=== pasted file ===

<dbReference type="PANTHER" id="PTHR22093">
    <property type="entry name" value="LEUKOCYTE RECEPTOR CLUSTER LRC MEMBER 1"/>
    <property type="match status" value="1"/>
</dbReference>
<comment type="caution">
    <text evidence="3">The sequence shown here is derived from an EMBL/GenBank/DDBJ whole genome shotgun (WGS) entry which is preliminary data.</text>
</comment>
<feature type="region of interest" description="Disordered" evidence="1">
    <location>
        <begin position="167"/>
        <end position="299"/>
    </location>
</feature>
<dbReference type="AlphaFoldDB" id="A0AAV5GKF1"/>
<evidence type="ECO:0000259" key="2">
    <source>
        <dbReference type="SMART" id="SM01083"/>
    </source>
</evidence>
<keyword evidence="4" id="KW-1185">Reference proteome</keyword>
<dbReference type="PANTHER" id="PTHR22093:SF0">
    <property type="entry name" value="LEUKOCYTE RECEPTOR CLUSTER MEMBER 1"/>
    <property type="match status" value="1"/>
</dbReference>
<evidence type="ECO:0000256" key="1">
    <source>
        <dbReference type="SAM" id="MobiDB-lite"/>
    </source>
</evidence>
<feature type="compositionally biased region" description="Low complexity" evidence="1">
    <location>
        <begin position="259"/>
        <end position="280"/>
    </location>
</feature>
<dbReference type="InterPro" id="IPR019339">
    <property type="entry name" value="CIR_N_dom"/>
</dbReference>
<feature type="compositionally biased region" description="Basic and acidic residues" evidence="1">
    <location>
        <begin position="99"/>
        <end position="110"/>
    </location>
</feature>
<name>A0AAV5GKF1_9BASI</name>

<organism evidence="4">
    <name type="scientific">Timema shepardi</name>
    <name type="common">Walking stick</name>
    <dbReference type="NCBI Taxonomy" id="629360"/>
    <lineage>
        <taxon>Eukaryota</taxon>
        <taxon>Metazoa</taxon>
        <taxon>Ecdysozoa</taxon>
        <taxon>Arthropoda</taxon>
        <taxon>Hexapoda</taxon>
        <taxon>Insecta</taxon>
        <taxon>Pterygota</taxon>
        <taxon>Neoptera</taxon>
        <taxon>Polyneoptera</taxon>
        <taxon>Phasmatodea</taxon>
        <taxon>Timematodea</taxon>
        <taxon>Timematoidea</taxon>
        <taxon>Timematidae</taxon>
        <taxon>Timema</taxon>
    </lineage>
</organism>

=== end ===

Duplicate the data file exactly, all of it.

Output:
<dbReference type="PANTHER" id="PTHR22093">
    <property type="entry name" value="LEUKOCYTE RECEPTOR CLUSTER LRC MEMBER 1"/>
    <property type="match status" value="1"/>
</dbReference>
<comment type="caution">
    <text evidence="3">The sequence shown here is derived from an EMBL/GenBank/DDBJ whole genome shotgun (WGS) entry which is preliminary data.</text>
</comment>
<feature type="region of interest" description="Disordered" evidence="1">
    <location>
        <begin position="167"/>
        <end position="299"/>
    </location>
</feature>
<dbReference type="AlphaFoldDB" id="A0AAV5GKF1"/>
<evidence type="ECO:0000259" key="2">
    <source>
        <dbReference type="SMART" id="SM01083"/>
    </source>
</evidence>
<keyword evidence="4" id="KW-1185">Reference proteome</keyword>
<dbReference type="PANTHER" id="PTHR22093:SF0">
    <property type="entry name" value="LEUKOCYTE RECEPTOR CLUSTER MEMBER 1"/>
    <property type="match status" value="1"/>
</dbReference>
<evidence type="ECO:0000256" key="1">
    <source>
        <dbReference type="SAM" id="MobiDB-lite"/>
    </source>
</evidence>
<feature type="compositionally biased region" description="Low complexity" evidence="1">
    <location>
        <begin position="259"/>
        <end position="280"/>
    </location>
</feature>
<dbReference type="InterPro" id="IPR019339">
    <property type="entry name" value="CIR_N_dom"/>
</dbReference>
<feature type="compositionally biased region" description="Basic and acidic residues" evidence="1">
    <location>
        <begin position="99"/>
        <end position="110"/>
    </location>
</feature>
<name>A0AAV5GKF1_9BASI</name>

<organism evidence="4">
    <name type="scientific">Timema shepardi</name>
    <name type="common">Walking stick</name>
    <dbReference type="NCBI Taxonomy" id="629360"/>
    <lineage>
        <taxon>Eukaryota</taxon>
        <taxon>Metazoa</taxon>
        <taxon>Ecdysozoa</taxon>
        <taxon>Arthropoda</taxon>
        <taxon>Hexapoda</taxon>
        <taxon>Insecta</taxon>
        <taxon>Pterygota</taxon>
        <taxon>Neoptera</taxon>
        <taxon>Polyneoptera</taxon>
        <taxon>Phasmatodea</taxon>
        <taxon>Timematodea</taxon>
        <taxon>Timematoidea</taxon>
        <taxon>Timematidae</taxon>
        <taxon>Timema</taxon>
    </lineage>
</organism>